DVD-ROM drives are now within NT$1,000 of their CD-ROM counterparts, and the assumption would be that they will eventually replace CD-ROM as the preferred optical storage device in PCs.
However, many manufacturers believe DVD-ROM drives will have difficulty entering the mainstream and room for more growth may be limited. In addition, a shortage of 16x speed DVD-ROM drives may stop prices from falling any further.
Yang Wen-tze, AOpen’s director of marketing, said first-half sales for DVD-ROM drives were rather slow and inventories high. Sales picked up in the second half and inventories came down to the point where 16x drives are now in short supply. According to some sources, more ample supply of 16x drives should be available in the next one to two weeks. Others are saying companies will not catch up until the end of the year.
During the price war in the first half, OEMs were selling 16x speed DVD-ROM drives for as little as US$40. This price was not enough to maintain a substantial gross margin. Moreover, sales at the time were lower than anticipated. Now a 16x drive is going for US$55-60. Only a few companies are still offering a unit price of US$50.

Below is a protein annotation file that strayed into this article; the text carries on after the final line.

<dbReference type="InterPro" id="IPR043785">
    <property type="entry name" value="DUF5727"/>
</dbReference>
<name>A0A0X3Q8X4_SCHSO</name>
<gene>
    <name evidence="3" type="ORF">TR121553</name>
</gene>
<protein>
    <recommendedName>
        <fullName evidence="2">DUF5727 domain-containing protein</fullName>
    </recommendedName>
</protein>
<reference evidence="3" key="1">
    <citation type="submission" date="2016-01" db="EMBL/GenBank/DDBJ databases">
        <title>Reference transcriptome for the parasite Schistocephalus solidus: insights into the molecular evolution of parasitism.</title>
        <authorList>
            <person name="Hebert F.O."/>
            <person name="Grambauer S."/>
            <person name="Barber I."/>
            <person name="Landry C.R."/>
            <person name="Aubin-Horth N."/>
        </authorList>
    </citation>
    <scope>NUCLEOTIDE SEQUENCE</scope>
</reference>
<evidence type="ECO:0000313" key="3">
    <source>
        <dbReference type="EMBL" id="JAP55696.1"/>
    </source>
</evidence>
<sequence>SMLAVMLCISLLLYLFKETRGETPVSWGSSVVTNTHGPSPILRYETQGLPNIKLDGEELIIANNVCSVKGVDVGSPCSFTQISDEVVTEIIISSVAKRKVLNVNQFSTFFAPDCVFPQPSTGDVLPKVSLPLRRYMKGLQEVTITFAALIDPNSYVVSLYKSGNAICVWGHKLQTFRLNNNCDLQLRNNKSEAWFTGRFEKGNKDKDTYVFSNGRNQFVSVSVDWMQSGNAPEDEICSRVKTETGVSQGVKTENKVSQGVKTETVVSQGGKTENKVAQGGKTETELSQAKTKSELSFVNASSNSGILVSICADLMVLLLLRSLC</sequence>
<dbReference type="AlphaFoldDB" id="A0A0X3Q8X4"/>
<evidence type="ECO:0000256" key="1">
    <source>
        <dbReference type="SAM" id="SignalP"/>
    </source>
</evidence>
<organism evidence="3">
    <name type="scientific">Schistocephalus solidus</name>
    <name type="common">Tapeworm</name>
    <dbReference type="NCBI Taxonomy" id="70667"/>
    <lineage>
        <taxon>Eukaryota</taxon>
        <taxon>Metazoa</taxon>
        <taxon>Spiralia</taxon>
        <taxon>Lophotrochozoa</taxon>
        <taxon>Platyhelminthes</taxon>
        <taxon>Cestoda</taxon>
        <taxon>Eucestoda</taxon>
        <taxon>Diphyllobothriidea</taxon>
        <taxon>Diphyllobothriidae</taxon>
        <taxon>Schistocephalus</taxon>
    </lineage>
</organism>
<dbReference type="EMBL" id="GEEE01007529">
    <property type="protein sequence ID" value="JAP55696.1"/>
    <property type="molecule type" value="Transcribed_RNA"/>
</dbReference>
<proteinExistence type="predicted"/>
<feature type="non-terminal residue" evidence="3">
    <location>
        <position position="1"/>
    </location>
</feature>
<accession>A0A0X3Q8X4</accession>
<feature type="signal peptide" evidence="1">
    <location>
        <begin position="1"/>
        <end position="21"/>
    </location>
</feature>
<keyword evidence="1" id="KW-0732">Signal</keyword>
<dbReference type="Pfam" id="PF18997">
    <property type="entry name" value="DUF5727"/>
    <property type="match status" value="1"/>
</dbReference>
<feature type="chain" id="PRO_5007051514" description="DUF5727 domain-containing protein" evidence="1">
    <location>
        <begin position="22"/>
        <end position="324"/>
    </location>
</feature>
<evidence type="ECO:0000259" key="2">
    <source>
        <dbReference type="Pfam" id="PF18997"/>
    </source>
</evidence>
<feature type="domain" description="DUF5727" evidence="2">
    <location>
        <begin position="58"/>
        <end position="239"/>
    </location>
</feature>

DVD-ROM drives are experiencing difficulties entering the mainstream because of the price difference. Over half of consumers still prefer the cheaper CD-ROM drive with their new PC. Either that or they purchase a CD burner instead. Most consumers that are looking for high definition end up purchasing DVD players or other non-PC DVD-ROM equipment.
Taiwanese distributors Synnex International and Weblink International said CD-ROM drive sales in Taiwan are down to 50,000-60,000 units a month. Sales of CD burners and DVD-ROM drives continue to grow. However, many manufacturers believe DVD-ROM drive sales will not go past 20,000 units a month – not enough to replace CD-ROM drives as the mainstream.